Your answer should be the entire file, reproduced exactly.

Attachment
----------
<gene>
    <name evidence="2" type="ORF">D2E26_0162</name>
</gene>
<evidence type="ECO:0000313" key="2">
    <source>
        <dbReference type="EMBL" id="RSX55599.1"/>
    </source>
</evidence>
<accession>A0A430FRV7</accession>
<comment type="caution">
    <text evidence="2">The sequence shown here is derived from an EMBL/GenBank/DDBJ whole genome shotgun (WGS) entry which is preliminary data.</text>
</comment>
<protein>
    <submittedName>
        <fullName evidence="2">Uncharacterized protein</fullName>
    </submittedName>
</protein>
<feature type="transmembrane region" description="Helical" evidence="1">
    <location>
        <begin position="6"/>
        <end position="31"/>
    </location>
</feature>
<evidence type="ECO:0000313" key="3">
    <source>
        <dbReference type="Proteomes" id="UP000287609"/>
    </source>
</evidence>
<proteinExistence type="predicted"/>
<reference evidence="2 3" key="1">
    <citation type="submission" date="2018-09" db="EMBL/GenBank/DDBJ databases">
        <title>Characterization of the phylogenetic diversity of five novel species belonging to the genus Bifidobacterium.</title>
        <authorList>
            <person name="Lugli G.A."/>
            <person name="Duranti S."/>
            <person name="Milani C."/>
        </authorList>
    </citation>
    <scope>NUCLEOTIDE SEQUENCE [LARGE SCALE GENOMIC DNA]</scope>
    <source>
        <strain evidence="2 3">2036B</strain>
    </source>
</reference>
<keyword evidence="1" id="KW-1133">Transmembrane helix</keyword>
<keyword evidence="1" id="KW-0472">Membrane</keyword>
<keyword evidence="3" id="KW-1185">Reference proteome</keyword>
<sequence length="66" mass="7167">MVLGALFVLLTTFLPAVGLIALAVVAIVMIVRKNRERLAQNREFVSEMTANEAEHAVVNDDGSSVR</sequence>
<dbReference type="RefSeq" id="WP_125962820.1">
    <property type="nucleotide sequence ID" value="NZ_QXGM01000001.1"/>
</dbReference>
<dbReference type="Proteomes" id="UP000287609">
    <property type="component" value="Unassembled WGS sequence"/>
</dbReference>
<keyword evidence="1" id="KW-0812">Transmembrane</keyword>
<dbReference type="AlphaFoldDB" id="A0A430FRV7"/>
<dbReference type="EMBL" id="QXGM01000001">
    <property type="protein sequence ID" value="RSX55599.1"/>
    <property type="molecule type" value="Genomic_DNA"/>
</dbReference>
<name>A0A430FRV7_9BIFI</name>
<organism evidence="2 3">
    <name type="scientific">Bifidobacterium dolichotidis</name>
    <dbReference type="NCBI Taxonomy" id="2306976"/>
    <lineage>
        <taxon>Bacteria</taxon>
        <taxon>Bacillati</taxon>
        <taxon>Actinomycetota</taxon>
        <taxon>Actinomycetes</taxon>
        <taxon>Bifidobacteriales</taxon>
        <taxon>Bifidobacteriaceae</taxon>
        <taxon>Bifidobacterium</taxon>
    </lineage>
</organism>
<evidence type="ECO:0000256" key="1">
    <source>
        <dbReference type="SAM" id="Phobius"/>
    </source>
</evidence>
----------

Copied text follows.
<gene>
    <name evidence="2" type="ORF">D2E26_0162</name>
</gene>
<evidence type="ECO:0000313" key="2">
    <source>
        <dbReference type="EMBL" id="RSX55599.1"/>
    </source>
</evidence>
<accession>A0A430FRV7</accession>
<comment type="caution">
    <text evidence="2">The sequence shown here is derived from an EMBL/GenBank/DDBJ whole genome shotgun (WGS) entry which is preliminary data.</text>
</comment>
<protein>
    <submittedName>
        <fullName evidence="2">Uncharacterized protein</fullName>
    </submittedName>
</protein>
<feature type="transmembrane region" description="Helical" evidence="1">
    <location>
        <begin position="6"/>
        <end position="31"/>
    </location>
</feature>
<evidence type="ECO:0000313" key="3">
    <source>
        <dbReference type="Proteomes" id="UP000287609"/>
    </source>
</evidence>
<proteinExistence type="predicted"/>
<reference evidence="2 3" key="1">
    <citation type="submission" date="2018-09" db="EMBL/GenBank/DDBJ databases">
        <title>Characterization of the phylogenetic diversity of five novel species belonging to the genus Bifidobacterium.</title>
        <authorList>
            <person name="Lugli G.A."/>
            <person name="Duranti S."/>
            <person name="Milani C."/>
        </authorList>
    </citation>
    <scope>NUCLEOTIDE SEQUENCE [LARGE SCALE GENOMIC DNA]</scope>
    <source>
        <strain evidence="2 3">2036B</strain>
    </source>
</reference>
<keyword evidence="1" id="KW-1133">Transmembrane helix</keyword>
<keyword evidence="1" id="KW-0472">Membrane</keyword>
<keyword evidence="3" id="KW-1185">Reference proteome</keyword>
<sequence length="66" mass="7167">MVLGALFVLLTTFLPAVGLIALAVVAIVMIVRKNRERLAQNREFVSEMTANEAEHAVVNDDGSSVR</sequence>
<dbReference type="RefSeq" id="WP_125962820.1">
    <property type="nucleotide sequence ID" value="NZ_QXGM01000001.1"/>
</dbReference>
<dbReference type="Proteomes" id="UP000287609">
    <property type="component" value="Unassembled WGS sequence"/>
</dbReference>
<keyword evidence="1" id="KW-0812">Transmembrane</keyword>
<dbReference type="AlphaFoldDB" id="A0A430FRV7"/>
<dbReference type="EMBL" id="QXGM01000001">
    <property type="protein sequence ID" value="RSX55599.1"/>
    <property type="molecule type" value="Genomic_DNA"/>
</dbReference>
<name>A0A430FRV7_9BIFI</name>
<organism evidence="2 3">
    <name type="scientific">Bifidobacterium dolichotidis</name>
    <dbReference type="NCBI Taxonomy" id="2306976"/>
    <lineage>
        <taxon>Bacteria</taxon>
        <taxon>Bacillati</taxon>
        <taxon>Actinomycetota</taxon>
        <taxon>Actinomycetes</taxon>
        <taxon>Bifidobacteriales</taxon>
        <taxon>Bifidobacteriaceae</taxon>
        <taxon>Bifidobacterium</taxon>
    </lineage>
</organism>
<evidence type="ECO:0000256" key="1">
    <source>
        <dbReference type="SAM" id="Phobius"/>
    </source>
</evidence>